Second, sometimes apparent incongruities between the biblical record and history arise from our misunderstanding the Old Testament. The classic example of this kind of situation is the struggle between Galileo and church authorities near the beginning of the 17th century. Galileo argued that the earth revolved around the sun, whereas the church argued that the sun revolved around the earth. Much of this controversy centered around Joshua 10:13 where we read these words:
So the sun stood still, and the moon stopped The sun stopped in the middle of the sky and delayed going down about a full day (Joshua 10:13).
For centuries, the church had taken this verse to teach that the sun literally stopped revolving around the earth for a time and they ruled out the possibility of a solar system.
Today, however, scientific investigation has established with much certainty that day and night are caused by the earth spinning on its axis. As a result, most modern Christians understand Joshua 10:13 differently from their historical predecessors. We know that daylight was miraculously extended for Joshua, but we also know that the halting of the sun was only an appearance of things relative to Joshua's position on the earth. We may now take this verse and others like it as ordinary, phenomenological language, akin to the way we still speak in the modern world of "sunrise" and "sunset." The strength of scientific evidence for the solar system has not caused us to reject the historical reliability of the Old Testament. Rather, it has helped us correct our interpretation of the Old Testament.
Third, sometimes both scientific opinion and our interpretation of the Old Testament are in error. Because we know that both scientists and biblical interpreters are prone to error, we must be open to the possibility that further research will demonstrate that both sides of the controversy are mistaken. Careful work both in science and with the Old Testament may one day demonstrate that the Old Testament actually does correspond to historical fact.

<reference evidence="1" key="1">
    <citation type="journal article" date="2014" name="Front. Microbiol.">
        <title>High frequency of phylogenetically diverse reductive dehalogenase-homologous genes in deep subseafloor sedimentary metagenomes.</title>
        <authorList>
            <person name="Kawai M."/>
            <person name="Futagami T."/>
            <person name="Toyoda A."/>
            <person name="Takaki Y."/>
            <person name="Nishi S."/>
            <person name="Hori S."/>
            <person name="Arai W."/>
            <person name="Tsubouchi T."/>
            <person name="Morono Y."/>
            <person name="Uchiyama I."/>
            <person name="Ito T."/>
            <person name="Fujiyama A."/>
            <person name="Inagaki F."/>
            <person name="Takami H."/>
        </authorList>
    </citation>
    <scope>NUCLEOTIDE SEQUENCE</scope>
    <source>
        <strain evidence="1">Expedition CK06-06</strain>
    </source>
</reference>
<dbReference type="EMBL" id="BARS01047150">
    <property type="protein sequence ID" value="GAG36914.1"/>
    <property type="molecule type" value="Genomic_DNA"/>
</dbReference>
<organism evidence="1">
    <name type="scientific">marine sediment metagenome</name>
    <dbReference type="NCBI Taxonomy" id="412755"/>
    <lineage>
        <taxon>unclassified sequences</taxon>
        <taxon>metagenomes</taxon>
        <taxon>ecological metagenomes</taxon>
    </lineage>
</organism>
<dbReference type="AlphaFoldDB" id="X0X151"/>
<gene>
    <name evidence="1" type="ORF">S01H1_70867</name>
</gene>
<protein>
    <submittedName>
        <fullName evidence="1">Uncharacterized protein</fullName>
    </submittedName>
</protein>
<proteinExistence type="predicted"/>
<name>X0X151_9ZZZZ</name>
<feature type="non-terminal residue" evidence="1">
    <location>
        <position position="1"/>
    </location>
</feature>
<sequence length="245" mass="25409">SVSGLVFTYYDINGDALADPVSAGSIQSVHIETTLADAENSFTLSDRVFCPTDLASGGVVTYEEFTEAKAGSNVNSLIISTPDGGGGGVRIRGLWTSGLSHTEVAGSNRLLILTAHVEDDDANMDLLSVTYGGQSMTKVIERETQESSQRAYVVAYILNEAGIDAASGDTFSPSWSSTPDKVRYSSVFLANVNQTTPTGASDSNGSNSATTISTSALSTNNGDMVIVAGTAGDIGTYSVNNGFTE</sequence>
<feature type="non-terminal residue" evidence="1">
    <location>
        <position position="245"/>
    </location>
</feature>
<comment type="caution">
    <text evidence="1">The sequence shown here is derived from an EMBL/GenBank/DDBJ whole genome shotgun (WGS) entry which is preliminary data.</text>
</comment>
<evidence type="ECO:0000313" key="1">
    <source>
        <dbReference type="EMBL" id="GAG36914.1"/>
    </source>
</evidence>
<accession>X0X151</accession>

Now, we must always keep in mind that some apparent discrepancies between actual history and the Old Testament may never be solved. Human sin and limitations often make final resolutions unattainable. Every discipline of study will continue to present new challenges to our trust in the historical reliability of the Old Testament, and we should not expect to resolve them all. There are countless disagreements among competent scientists that seem to have no resolution, and the same is true in the interpretation of the Old Testament. We may often gain a degree of understanding, and even offer some possible solutions, but still not come to the point that all questions are eliminated.
No matter what tensions arise between the Old Testament and scientists, faithful followers of Christ must conclude that the inspiration of Scripture establishes the historical authority of the Old Testament, and as a result of this belief in the historical reliability of Scripture, we can rightly and thoughtfully approach the Old Testament as an authoritative window to history.
Now that we have seen how historical analysis of the Old Testament is supported by the character of Scripture, we should turn to a second foundation for this outlook biblical examples.
In all of the Old Testament and New Testament Scriptures, there is not one instance of the biblical writers questioning the historical veracity of the Old Testament. We will mention just two telling passages by way of illustration.
First, consider the way the writer of Chronicles relied on the historicity of the Old Testament in his genealogies. In 1 Chronicles 1:1‐4 he began his genealogies in this way:
Adam, Seth, Enosh, Kenan, Mahalalel, Jared, Enoch, Methuselah, Lamech, Noah. The sons of Noah: Shem, Ham and Japheth (1 Chronicles 1:1‐4).
For modern Christians, the Chronicler did something remarkable here. He turned to the first five chapters of Genesis and treated them as historically reliable. He mentioned thirteen men from the opening chapters of Genesis. Most modern people consider the biblical record of these men to be legendary or fictional. But the Chronicler demonstrated a full trust in the historical reliability of the early chapters of Genesis. He used Genesis, as he did many other books in the Old Testament, as an authoritative window to history.
In a similar way, consider the example of Luke's record of Stephen's speech in Acts 7. Using various portions of the Old Testament, Stephen spoke of Abraham, Isaac, Jacob, Joseph, Moses, Aaron, Joshua, David and Solomon as historical figures, and he affirmed that the stories about them recorded in the Old Testament were factual. As far as Stephen was concerned, the history reported in the Old Testament was true, and that historical record served as a basis for calling his fellow Jews to repentance and faith in Christ.